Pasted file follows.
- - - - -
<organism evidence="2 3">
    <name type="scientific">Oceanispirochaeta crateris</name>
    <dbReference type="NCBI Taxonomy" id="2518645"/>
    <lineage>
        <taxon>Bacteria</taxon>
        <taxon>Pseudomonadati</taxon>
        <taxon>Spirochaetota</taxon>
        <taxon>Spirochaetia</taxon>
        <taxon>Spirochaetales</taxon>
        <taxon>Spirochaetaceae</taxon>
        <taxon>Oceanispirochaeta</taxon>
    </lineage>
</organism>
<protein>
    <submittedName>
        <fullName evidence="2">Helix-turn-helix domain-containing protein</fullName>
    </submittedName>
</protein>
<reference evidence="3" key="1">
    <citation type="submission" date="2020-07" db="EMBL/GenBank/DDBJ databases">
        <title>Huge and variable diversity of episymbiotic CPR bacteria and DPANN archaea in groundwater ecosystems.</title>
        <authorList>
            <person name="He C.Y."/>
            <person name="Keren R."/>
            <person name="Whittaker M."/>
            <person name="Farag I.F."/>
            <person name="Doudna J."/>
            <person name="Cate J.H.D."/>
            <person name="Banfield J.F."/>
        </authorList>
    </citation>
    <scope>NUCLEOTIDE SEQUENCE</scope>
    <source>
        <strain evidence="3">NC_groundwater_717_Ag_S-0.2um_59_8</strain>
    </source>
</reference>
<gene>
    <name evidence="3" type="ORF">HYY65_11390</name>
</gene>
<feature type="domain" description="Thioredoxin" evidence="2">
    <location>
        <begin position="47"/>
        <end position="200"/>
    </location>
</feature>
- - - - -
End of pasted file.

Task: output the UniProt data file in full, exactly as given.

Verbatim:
<organism evidence="2 3">
    <name type="scientific">Oceanispirochaeta crateris</name>
    <dbReference type="NCBI Taxonomy" id="2518645"/>
    <lineage>
        <taxon>Bacteria</taxon>
        <taxon>Pseudomonadati</taxon>
        <taxon>Spirochaetota</taxon>
        <taxon>Spirochaetia</taxon>
        <taxon>Spirochaetales</taxon>
        <taxon>Spirochaetaceae</taxon>
        <taxon>Oceanispirochaeta</taxon>
    </lineage>
</organism>
<protein>
    <submittedName>
        <fullName evidence="2">Helix-turn-helix domain-containing protein</fullName>
    </submittedName>
</protein>
<reference evidence="3" key="1">
    <citation type="submission" date="2020-07" db="EMBL/GenBank/DDBJ databases">
        <title>Huge and variable diversity of episymbiotic CPR bacteria and DPANN archaea in groundwater ecosystems.</title>
        <authorList>
            <person name="He C.Y."/>
            <person name="Keren R."/>
            <person name="Whittaker M."/>
            <person name="Farag I.F."/>
            <person name="Doudna J."/>
            <person name="Cate J.H.D."/>
            <person name="Banfield J.F."/>
        </authorList>
    </citation>
    <scope>NUCLEOTIDE SEQUENCE</scope>
    <source>
        <strain evidence="3">NC_groundwater_717_Ag_S-0.2um_59_8</strain>
    </source>
</reference>
<gene>
    <name evidence="3" type="ORF">HYY65_11390</name>
</gene>
<feature type="domain" description="Thioredoxin" evidence="2">
    <location>
        <begin position="47"/>
        <end position="200"/>
    </location>
</feature>